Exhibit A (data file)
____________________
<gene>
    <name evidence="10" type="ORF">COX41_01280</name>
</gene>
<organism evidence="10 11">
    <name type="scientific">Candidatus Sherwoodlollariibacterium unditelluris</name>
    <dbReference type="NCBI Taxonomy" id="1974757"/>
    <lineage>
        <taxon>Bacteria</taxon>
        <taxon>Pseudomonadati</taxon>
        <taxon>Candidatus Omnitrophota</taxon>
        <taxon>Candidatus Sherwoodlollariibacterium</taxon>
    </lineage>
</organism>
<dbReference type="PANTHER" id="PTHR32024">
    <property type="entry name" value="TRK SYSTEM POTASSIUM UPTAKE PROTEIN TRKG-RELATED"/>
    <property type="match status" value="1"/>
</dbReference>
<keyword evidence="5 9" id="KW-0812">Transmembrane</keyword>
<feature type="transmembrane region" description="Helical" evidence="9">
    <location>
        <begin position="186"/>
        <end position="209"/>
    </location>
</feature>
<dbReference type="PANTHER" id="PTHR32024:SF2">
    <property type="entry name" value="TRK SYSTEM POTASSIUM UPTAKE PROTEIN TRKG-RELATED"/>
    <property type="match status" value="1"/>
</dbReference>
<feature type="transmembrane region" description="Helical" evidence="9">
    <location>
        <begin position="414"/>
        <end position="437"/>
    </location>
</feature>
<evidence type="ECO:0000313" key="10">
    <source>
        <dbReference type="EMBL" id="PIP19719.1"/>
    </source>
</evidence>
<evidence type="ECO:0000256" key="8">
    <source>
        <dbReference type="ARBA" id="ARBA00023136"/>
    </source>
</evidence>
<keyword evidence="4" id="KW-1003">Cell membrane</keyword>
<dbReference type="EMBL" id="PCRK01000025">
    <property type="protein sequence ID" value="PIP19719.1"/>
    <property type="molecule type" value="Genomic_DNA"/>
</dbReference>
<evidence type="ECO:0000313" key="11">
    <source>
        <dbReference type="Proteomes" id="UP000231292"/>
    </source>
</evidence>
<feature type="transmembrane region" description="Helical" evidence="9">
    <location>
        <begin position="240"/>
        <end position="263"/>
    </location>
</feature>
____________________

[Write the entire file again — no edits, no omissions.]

<gene>
    <name evidence="10" type="ORF">COX41_01280</name>
</gene>
<organism evidence="10 11">
    <name type="scientific">Candidatus Sherwoodlollariibacterium unditelluris</name>
    <dbReference type="NCBI Taxonomy" id="1974757"/>
    <lineage>
        <taxon>Bacteria</taxon>
        <taxon>Pseudomonadati</taxon>
        <taxon>Candidatus Omnitrophota</taxon>
        <taxon>Candidatus Sherwoodlollariibacterium</taxon>
    </lineage>
</organism>
<dbReference type="PANTHER" id="PTHR32024">
    <property type="entry name" value="TRK SYSTEM POTASSIUM UPTAKE PROTEIN TRKG-RELATED"/>
    <property type="match status" value="1"/>
</dbReference>
<keyword evidence="5 9" id="KW-0812">Transmembrane</keyword>
<feature type="transmembrane region" description="Helical" evidence="9">
    <location>
        <begin position="186"/>
        <end position="209"/>
    </location>
</feature>
<dbReference type="PANTHER" id="PTHR32024:SF2">
    <property type="entry name" value="TRK SYSTEM POTASSIUM UPTAKE PROTEIN TRKG-RELATED"/>
    <property type="match status" value="1"/>
</dbReference>
<feature type="transmembrane region" description="Helical" evidence="9">
    <location>
        <begin position="414"/>
        <end position="437"/>
    </location>
</feature>
<evidence type="ECO:0000313" key="10">
    <source>
        <dbReference type="EMBL" id="PIP19719.1"/>
    </source>
</evidence>
<evidence type="ECO:0000256" key="8">
    <source>
        <dbReference type="ARBA" id="ARBA00023136"/>
    </source>
</evidence>
<keyword evidence="4" id="KW-1003">Cell membrane</keyword>
<dbReference type="EMBL" id="PCRK01000025">
    <property type="protein sequence ID" value="PIP19719.1"/>
    <property type="molecule type" value="Genomic_DNA"/>
</dbReference>
<evidence type="ECO:0000313" key="11">
    <source>
        <dbReference type="Proteomes" id="UP000231292"/>
    </source>
</evidence>
<feature type="transmembrane region" description="Helical" evidence="9">
    <location>
        <begin position="240"/>
        <end position="263"/>
    </location>
</feature>